Alliance Glazing Technologies v. Wheaton & Sprague Engineering Inc.
MEMORANDUM AND ORDER: IT IS HEREBY ORDERED that the joint motion to dismiss 121 is granted, and Count III of the counterclaim is dismissed with prejudice.IT IS FURTHER ORDERED that the motion to dismiss 122 is granted, and Counts I and II of cou nterclaim are dismissed without prejudice as to AGT only. Any motion for leave to amend Counts II and III of the counterclaim against AGT must be filed no later than twenty (20) days from the date of this Memorandum and Order. Signed by District Judge Rodney W. Sippel on 11/19/2020. (ANP)
Case: 4:19-cv-01889-RWS Doc. #: 130 Filed: 11/19/20 Page: 1 of 8 PageID #: 1385
UNITED STATES DISTRICT COURT
EASTERN DISTRICT OF MISSOURI
WHEATON & SPRAGUE
Case No. 4:19 CV 1889 RWS
MEMORANDUM AND ORDER
This case involves a dispute concerning construction at Barnes-Jewish
Hospital and St. Louis Children’s Hospital. Plaintiff AGT was a subcontractor on
the project and is also an assignee of contractor IWR North America, which was
hired to construct the exterior enclosure systems for the project. IWR in turn hired
defendant Wheaton to supply architectural and engineering services for the design
of the exterior enclosure systems. AGT alleges that Wheaton failed to perform its
contractual obligations on the project in numerous respects, resulting in damages to
plaintiff as assignee of IWR and in its own right. AGT also alleged tort claims
After I denied Wheaton’s motion to dismiss [Doc. # 18], Wheaton filed a
third-party complaint against the owner of the project, BJC Health System, the
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architect Hellmuth, Obata & Kassabaum, Inc. (HOK), the program manager Jacobs
Project Management Co., the general contractor ACW Alliance, and IWR.
Wheaton brings claims for contribution against HOK, Jacobs, ACW, and IWR to
the extent it is found liable to AGT. AGT subsequently dismissed its negligence
claims against Wheaton. Therefore, the only remaining claims asserted by AGT
against Wheaton in the complaint are a claim for breach of contract as the assignee
of IWR (Count I), an alternative claim for unjust enrichment as assignee of IWR
(Count II), and a claim for breach of contract as the third-party beneficiary of the
Wheaton contracts (Count III). After I denied the motions to dismiss filed by the
third-party defendants without prejudice to being refiled as motions for summary
judgment following limited discovery, Wheaton filed a counterclaim against AGT
and IWR. [Doc. # 118]. In its counterclaim, Wheaton brings claims against AGT
and IWR for breach of contract (Count I), quantum meruit (Count II), and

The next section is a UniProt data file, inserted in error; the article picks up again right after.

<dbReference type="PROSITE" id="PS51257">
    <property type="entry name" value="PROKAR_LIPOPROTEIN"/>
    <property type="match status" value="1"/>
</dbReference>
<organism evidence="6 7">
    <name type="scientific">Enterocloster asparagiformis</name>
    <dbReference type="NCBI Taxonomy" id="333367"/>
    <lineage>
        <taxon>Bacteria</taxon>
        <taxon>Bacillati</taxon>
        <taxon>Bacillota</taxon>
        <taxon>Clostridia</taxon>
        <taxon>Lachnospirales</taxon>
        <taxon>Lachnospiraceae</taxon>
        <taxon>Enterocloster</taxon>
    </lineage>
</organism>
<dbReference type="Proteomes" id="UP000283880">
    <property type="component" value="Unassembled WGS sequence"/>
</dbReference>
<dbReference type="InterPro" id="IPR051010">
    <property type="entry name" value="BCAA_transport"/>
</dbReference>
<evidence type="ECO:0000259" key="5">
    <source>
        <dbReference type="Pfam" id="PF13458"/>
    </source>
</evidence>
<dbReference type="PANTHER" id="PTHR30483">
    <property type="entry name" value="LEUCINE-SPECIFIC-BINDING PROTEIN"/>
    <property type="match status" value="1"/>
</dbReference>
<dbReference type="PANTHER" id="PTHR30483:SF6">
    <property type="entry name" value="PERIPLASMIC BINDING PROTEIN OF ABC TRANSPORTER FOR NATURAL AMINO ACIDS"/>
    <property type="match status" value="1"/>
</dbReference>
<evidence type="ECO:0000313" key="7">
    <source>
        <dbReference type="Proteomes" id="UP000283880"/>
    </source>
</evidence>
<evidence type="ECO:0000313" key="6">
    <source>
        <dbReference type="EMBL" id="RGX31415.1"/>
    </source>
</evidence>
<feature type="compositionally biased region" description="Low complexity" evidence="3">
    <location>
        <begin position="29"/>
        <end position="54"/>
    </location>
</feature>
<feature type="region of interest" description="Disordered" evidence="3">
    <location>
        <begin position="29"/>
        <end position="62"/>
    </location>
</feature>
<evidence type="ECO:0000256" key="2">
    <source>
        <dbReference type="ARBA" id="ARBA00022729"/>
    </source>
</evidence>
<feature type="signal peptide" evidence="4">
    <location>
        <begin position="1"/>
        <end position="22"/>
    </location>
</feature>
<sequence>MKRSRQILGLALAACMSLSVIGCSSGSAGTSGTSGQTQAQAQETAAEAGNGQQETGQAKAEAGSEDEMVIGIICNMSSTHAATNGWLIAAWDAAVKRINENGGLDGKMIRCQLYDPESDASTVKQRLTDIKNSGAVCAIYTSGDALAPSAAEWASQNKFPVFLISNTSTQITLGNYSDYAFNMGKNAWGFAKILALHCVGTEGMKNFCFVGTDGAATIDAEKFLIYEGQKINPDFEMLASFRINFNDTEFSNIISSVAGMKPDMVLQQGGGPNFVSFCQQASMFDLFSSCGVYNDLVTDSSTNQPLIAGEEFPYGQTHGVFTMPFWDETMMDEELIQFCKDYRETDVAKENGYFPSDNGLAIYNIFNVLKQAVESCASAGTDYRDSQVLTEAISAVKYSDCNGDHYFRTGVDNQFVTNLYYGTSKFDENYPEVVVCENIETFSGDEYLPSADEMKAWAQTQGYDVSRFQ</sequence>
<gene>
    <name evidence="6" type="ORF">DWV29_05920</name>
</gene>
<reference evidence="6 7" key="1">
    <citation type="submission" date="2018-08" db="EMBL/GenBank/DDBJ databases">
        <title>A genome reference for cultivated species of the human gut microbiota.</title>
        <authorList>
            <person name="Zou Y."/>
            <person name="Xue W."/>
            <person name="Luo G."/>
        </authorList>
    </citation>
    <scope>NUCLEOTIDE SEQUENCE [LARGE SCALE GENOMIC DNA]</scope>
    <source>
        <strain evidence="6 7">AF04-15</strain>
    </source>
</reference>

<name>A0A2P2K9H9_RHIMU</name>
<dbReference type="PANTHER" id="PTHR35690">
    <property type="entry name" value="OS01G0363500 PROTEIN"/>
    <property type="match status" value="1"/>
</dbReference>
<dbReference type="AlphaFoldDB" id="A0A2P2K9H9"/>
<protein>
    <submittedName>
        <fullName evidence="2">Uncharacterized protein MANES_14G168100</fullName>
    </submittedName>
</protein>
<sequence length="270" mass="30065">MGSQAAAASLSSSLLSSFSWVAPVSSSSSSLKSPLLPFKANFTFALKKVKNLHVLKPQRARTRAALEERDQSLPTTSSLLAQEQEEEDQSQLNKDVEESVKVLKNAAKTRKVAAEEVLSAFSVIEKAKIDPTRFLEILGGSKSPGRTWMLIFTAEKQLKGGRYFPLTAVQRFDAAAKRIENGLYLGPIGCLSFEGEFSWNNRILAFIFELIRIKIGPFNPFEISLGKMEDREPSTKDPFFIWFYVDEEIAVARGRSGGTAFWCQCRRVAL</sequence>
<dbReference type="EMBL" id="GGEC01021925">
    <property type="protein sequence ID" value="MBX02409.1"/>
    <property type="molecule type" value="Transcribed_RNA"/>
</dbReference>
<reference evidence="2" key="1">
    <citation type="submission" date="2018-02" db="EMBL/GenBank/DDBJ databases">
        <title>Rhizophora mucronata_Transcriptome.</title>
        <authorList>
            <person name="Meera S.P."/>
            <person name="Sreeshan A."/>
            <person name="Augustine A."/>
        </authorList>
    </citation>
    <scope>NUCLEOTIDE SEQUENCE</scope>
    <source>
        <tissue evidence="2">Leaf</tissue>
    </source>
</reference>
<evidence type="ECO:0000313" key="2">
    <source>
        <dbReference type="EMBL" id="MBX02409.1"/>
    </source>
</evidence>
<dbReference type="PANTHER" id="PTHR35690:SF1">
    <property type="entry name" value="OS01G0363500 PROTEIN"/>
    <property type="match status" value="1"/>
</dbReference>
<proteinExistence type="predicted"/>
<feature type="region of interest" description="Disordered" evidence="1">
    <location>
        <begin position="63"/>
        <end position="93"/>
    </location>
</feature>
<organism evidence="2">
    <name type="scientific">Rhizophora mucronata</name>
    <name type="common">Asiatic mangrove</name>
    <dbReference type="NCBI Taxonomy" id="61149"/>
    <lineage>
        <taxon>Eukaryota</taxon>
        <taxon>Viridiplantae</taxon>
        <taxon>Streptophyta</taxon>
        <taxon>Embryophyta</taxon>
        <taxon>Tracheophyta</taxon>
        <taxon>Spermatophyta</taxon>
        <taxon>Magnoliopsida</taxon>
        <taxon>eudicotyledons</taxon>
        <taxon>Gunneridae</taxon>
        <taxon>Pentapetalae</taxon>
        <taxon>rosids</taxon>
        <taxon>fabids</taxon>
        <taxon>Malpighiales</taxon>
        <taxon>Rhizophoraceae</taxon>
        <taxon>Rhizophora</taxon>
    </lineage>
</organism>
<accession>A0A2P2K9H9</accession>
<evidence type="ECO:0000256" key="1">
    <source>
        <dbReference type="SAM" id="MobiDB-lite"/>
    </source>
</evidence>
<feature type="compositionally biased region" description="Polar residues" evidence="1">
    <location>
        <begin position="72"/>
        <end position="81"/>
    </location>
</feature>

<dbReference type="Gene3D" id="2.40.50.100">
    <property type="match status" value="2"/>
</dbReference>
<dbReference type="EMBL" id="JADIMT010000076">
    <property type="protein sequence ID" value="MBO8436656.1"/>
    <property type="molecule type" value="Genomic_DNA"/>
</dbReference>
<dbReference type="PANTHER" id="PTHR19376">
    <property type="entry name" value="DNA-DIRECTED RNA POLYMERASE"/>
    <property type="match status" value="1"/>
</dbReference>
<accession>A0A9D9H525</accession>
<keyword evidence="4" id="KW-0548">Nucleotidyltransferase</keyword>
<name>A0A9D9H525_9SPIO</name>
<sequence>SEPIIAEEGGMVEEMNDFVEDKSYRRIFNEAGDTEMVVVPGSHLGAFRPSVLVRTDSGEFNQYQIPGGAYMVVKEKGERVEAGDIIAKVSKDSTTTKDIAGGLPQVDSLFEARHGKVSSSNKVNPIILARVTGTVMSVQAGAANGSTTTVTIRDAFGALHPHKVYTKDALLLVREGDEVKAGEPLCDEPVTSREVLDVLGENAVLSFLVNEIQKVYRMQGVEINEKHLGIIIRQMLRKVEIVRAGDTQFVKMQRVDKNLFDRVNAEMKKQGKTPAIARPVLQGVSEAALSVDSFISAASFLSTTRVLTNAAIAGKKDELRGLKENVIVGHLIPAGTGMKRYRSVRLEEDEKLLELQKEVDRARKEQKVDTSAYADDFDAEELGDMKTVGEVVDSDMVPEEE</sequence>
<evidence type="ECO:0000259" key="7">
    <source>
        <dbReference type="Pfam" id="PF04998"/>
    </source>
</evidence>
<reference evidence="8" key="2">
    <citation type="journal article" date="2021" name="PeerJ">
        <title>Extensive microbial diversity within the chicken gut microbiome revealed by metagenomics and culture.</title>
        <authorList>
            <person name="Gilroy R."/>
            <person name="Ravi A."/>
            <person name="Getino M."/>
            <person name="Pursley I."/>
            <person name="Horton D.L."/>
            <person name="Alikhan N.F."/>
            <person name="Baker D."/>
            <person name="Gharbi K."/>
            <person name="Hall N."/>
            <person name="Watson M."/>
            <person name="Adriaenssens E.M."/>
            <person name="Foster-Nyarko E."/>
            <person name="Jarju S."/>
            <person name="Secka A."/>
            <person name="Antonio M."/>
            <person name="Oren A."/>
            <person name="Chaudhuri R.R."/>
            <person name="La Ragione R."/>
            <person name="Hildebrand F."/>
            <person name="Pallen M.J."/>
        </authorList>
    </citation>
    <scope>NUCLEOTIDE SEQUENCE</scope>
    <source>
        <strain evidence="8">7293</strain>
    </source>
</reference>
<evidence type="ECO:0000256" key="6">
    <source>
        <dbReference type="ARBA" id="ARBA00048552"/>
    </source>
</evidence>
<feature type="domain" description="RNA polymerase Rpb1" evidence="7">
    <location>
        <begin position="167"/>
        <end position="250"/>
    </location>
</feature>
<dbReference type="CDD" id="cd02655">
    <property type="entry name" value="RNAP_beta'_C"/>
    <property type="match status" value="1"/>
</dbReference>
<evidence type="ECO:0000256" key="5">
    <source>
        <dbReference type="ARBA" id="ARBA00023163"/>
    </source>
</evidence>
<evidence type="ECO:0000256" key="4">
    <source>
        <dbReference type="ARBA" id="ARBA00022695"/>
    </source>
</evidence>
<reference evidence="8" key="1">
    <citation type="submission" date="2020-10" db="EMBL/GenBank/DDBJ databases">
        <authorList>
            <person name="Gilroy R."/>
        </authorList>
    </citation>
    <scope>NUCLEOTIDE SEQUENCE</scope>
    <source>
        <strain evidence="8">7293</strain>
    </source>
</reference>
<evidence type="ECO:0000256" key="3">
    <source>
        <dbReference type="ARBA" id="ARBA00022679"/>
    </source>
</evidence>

negligence (Count III).
AGT and IWR now move for dismissal of the negligence claim on the
ground that they owe no duty to Wheaton, and to the extent the source of the duty
is the contract between IWR and Wheaton, then the claim is barred by the
economic loss doctrine. AGT also moves to dismiss all counterclaims against it on
the ground that it has no contractual relationship with Wheaton.
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The purpose of a Rule 12(b)(6) motion to dismiss for failure to state a claim
is to test the legal sufficiency of a complaint so as to eliminate those actions
“which are fatally flawed in their legal premises and deigned to fail, thereby
sparing the litigants the burden of unnecessary pretrial and trial activity.” Young v.
City of St. Charles, 244 F.3d 623, 627 (8th Cir. 2001). To survive a Rule 12(b)(6)
motion to dismiss, a complaint must contain “enough facts to state a claim to relief
that is plausible on its face.” Ashcroft v. Iqbal, 556 U.S. 662, 678, (2009) (quoting
Bell Atl. Corp. v. Twombly, 550 U.S. 544, 570 (2007)).
A plaintiff need not provide specific facts in support of his allegations,
Erickson v. Pardus, 551 U.S. 89, 93 (2007) (per curiam), but “must include
sufficient factual information to provide the ‘grounds’ on which the claim rests,
and to raise a right to relief above a speculative level.” Schaaf v. Residential
Funding Corp., 517 F.3d 544, 549 (8th Cir. 2008) (citing Twombly, 550 U.S. at
555 & n.3). This obligation requires a plaintiff to plead “more than labels and
conclusions, and a formulaic recitation of the elements of a cause of action will not
do.” Twombly, 550 U.S. at 555. A complaint “must contain either direct or
inferential allegations respecting all the material elements necessary to sustain
recovery under some viable legal theory.” Id. at 562 (internal citation omitted).
This standard “simply calls for enough facts to raise reasonable expectation that
discovery will reveal evidence of [the claim or element].” Id. at 556. The
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plausibility of the plaintiff’s claim is reviewed “as a whole, not plausibility of each
individual allegation.” Zoltek Corp. v. Structural Polymer Grp., 592 F.3d 893, 896
n.4 (8th Cir. 2010) (internal quotation marks and citation omitted).
On a motion to dismiss, the Court accepts as true all of the factual
allegations contained in the complaint, even if it appears that “actual proof of those
facts is improbable” Twombly, 550 U.S. at 556, and reviews the complaint to
determine whether its allegations show that the pleader is entitled to relief. Id. at
555-56. The principle that a court must accept as true all of the allegations
contained in a complaint is inapplicable to legal conclusions. Iqbal, 556 U.S. at
678-79. Although legal conclusions can provide the framework for a complaint,
they must be supported by factual allegations. Id. at 679.
Wheaton argues that its allegation that “AGT and IWR owed a duty to
Wheaton to perform their work on the projects with a reasonable degree of care” is
sufficient to avoid dismissal. This barebones legal conclusion is insufficient to
state a negligence claim against AGT in this case where there are no facts alleged